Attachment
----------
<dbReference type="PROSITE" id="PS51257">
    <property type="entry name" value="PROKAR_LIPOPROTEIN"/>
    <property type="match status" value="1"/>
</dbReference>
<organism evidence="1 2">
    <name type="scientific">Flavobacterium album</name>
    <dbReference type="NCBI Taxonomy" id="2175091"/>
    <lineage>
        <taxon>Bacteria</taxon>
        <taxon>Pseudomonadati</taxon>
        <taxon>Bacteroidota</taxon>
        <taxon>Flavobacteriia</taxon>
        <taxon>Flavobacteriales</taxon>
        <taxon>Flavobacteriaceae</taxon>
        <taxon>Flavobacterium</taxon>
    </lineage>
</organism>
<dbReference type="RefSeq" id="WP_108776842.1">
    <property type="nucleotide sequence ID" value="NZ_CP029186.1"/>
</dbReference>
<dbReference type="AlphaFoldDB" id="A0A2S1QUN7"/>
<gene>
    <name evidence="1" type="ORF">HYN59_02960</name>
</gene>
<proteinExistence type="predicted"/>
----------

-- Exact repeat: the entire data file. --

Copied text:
<dbReference type="PROSITE" id="PS51257">
    <property type="entry name" value="PROKAR_LIPOPROTEIN"/>
    <property type="match status" value="1"/>
</dbReference>
<organism evidence="1 2">
    <name type="scientific">Flavobacterium album</name>
    <dbReference type="NCBI Taxonomy" id="2175091"/>
    <lineage>
        <taxon>Bacteria</taxon>
        <taxon>Pseudomonadati</taxon>
        <taxon>Bacteroidota</taxon>
        <taxon>Flavobacteriia</taxon>
        <taxon>Flavobacteriales</taxon>
        <taxon>Flavobacteriaceae</taxon>
        <taxon>Flavobacterium</taxon>
    </lineage>
</organism>
<dbReference type="RefSeq" id="WP_108776842.1">
    <property type="nucleotide sequence ID" value="NZ_CP029186.1"/>
</dbReference>
<dbReference type="AlphaFoldDB" id="A0A2S1QUN7"/>
<gene>
    <name evidence="1" type="ORF">HYN59_02960</name>
</gene>
<proteinExistence type="predicted"/>